Cost of inpatient heart failure care and 30-day readmissions in the United States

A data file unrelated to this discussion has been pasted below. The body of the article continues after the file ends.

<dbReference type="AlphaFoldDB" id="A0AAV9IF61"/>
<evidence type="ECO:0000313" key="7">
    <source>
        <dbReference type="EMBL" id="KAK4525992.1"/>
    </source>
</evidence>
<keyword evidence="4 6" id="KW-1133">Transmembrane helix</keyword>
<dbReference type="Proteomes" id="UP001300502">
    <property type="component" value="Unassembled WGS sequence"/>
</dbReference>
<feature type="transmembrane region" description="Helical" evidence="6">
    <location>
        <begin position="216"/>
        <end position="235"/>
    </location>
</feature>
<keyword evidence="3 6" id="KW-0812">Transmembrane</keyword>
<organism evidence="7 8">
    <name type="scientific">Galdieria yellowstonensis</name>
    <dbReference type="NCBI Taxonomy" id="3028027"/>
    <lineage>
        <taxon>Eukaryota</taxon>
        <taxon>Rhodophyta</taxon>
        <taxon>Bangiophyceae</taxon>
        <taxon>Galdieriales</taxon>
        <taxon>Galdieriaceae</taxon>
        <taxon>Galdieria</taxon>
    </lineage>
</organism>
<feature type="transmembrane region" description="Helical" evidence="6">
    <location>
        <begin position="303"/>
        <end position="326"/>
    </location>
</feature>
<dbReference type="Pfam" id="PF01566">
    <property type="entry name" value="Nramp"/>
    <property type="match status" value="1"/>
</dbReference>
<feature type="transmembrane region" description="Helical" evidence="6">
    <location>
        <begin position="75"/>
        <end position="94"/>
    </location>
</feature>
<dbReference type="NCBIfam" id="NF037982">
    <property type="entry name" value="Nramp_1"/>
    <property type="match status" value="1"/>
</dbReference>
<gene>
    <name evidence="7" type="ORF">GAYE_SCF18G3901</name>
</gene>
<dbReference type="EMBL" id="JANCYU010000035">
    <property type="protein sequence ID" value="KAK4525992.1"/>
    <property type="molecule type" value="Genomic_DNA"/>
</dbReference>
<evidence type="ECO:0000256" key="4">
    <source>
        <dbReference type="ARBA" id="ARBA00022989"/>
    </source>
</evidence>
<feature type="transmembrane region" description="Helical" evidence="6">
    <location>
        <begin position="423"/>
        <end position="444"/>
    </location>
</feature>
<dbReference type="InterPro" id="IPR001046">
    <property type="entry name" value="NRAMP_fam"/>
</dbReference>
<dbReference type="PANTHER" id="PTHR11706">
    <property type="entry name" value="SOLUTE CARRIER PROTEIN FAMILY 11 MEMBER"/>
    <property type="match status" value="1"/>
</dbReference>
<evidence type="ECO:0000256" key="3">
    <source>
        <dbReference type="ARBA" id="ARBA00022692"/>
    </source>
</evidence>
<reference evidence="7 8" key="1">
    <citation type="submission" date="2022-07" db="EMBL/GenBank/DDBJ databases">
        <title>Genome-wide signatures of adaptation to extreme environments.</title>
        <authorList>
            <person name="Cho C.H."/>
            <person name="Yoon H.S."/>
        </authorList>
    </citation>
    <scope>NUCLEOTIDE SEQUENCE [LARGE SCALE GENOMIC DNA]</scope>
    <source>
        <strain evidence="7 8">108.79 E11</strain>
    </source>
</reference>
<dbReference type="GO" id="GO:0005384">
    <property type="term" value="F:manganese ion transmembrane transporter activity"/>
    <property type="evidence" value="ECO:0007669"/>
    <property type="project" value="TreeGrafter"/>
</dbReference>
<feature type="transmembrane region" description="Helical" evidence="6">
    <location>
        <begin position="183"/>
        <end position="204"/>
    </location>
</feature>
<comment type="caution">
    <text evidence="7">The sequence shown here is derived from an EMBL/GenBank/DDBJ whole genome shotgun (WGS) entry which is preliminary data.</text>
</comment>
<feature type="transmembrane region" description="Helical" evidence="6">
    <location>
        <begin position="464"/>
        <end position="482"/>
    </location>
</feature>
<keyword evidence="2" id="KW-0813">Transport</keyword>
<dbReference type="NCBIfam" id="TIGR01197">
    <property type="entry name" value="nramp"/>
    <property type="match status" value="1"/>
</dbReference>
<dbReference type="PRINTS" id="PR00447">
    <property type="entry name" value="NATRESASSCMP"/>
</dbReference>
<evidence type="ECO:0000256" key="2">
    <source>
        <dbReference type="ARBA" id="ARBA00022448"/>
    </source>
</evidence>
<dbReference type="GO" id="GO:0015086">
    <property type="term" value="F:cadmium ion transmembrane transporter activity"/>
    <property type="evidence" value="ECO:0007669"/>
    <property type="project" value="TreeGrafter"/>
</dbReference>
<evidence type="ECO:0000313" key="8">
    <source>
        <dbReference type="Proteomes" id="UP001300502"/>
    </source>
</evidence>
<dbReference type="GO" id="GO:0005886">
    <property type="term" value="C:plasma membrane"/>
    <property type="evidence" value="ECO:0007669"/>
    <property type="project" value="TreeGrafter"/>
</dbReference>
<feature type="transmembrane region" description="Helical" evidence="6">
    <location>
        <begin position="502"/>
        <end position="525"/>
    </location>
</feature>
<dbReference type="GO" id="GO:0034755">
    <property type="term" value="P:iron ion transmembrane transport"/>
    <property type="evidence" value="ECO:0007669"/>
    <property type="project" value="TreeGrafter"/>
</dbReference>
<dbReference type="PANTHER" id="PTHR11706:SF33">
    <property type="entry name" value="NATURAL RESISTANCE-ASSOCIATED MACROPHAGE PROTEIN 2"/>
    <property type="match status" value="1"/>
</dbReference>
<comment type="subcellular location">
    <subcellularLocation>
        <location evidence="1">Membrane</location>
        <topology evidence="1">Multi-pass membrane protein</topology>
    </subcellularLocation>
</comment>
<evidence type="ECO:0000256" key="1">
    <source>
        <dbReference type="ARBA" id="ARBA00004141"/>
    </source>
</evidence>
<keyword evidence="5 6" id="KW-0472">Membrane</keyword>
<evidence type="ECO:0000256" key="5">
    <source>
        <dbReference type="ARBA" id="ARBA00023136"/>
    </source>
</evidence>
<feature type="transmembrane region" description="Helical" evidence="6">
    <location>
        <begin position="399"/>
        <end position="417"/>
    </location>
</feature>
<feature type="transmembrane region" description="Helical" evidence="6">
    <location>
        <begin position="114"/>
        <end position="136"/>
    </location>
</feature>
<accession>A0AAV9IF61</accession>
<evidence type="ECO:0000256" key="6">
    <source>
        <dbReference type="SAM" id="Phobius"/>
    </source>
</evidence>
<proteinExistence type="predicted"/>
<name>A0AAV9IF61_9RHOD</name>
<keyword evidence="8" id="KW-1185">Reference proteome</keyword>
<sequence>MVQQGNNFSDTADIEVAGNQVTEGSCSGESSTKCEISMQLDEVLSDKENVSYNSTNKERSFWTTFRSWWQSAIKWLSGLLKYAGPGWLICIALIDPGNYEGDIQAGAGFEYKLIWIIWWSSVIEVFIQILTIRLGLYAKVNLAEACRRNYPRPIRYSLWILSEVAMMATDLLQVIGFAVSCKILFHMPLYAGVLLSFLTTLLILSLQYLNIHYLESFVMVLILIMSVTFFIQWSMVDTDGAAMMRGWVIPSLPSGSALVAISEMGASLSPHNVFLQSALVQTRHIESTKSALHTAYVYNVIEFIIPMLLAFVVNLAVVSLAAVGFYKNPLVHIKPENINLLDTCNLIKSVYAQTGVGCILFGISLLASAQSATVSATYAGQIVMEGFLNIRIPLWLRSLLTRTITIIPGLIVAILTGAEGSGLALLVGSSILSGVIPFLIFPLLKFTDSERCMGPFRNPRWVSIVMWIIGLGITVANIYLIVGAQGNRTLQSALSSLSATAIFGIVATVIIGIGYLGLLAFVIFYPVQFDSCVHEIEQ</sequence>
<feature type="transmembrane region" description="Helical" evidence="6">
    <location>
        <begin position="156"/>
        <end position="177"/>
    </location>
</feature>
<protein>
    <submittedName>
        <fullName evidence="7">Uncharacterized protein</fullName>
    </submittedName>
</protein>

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BACKGROUND: Heart failure hospitalizations are a major financial cost to healthcare systems. This study aimed to evaluate the costs associated with inpatient hospitalization. METHODS: Patients with a primary diagnosis of heart failure during a hospital admission between 2010 and 2014 in the U.S. Nationwide Readmission Database were included. The primary outcome was total cost defined by direct cost of index admission and first readmission within 30-days. RESULTS: A total of 2,645,336 patients with primary heart failure were included in the analysis. The mean ± SD total cost overall was $13,807 ± 24,145; with mean total costs of $15,618 ± 25,264 for patients with 30-day readmission and $11,845 ± 22,710 for patients without a readmission. The comorbidities strongly associated with increased cost were pulmonary circulatory disorder (OR 26.24 95% CI 20.06-34.33), valvular heart disease (OR 25.42 95% CI 20.65-31.28) and bleeding (OR 5.96 95% CI 5.47-6.50). Among hospitalized patients, 12.6% underwent an invasive diagnostic procedure or treatment. The mean cost for patients without invasive care was $10,995. This increased by $129,547, $119,769, $251,110 and $293,575 for receipt of circulatory support, intra-aortic balloon pump, LV assist device and heart transplant. The greatest mean additional cost annually was associated with receipt of coronary angiogram ($26,282 per person for a total of ($728.5 million) and mechanical ventilation ($54,529 per person for a total of $501.7 million). CONCLUSION: In conclusion, the costs associated with inpatient heart failure care are significant, and the major contributors to inpatient costs are comorbidities, invasive procedures and readmissions.
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